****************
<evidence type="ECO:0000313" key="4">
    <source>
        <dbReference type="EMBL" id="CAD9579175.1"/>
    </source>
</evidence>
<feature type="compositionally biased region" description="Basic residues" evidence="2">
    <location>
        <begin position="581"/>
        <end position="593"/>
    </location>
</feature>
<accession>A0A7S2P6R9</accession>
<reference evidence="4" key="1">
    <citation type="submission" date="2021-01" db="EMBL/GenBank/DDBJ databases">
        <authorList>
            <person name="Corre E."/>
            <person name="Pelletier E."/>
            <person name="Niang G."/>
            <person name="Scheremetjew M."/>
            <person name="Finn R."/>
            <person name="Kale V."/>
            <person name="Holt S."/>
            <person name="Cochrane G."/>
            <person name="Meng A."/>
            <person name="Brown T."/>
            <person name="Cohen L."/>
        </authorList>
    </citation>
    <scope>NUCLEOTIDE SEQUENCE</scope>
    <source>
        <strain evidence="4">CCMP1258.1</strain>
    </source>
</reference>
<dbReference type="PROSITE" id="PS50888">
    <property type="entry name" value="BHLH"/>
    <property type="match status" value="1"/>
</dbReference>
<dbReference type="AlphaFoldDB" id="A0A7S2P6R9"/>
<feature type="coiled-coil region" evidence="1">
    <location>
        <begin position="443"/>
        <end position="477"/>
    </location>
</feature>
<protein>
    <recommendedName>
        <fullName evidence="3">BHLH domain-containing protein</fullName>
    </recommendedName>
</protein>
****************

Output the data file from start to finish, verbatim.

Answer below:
<evidence type="ECO:0000313" key="4">
    <source>
        <dbReference type="EMBL" id="CAD9579175.1"/>
    </source>
</evidence>
<feature type="compositionally biased region" description="Basic residues" evidence="2">
    <location>
        <begin position="581"/>
        <end position="593"/>
    </location>
</feature>
<accession>A0A7S2P6R9</accession>
<reference evidence="4" key="1">
    <citation type="submission" date="2021-01" db="EMBL/GenBank/DDBJ databases">
        <authorList>
            <person name="Corre E."/>
            <person name="Pelletier E."/>
            <person name="Niang G."/>
            <person name="Scheremetjew M."/>
            <person name="Finn R."/>
            <person name="Kale V."/>
            <person name="Holt S."/>
            <person name="Cochrane G."/>
            <person name="Meng A."/>
            <person name="Brown T."/>
            <person name="Cohen L."/>
        </authorList>
    </citation>
    <scope>NUCLEOTIDE SEQUENCE</scope>
    <source>
        <strain evidence="4">CCMP1258.1</strain>
    </source>
</reference>
<dbReference type="PROSITE" id="PS50888">
    <property type="entry name" value="BHLH"/>
    <property type="match status" value="1"/>
</dbReference>
<dbReference type="AlphaFoldDB" id="A0A7S2P6R9"/>
<feature type="coiled-coil region" evidence="1">
    <location>
        <begin position="443"/>
        <end position="477"/>
    </location>
</feature>
<protein>
    <recommendedName>
        <fullName evidence="3">BHLH domain-containing protein</fullName>
    </recommendedName>
</protein>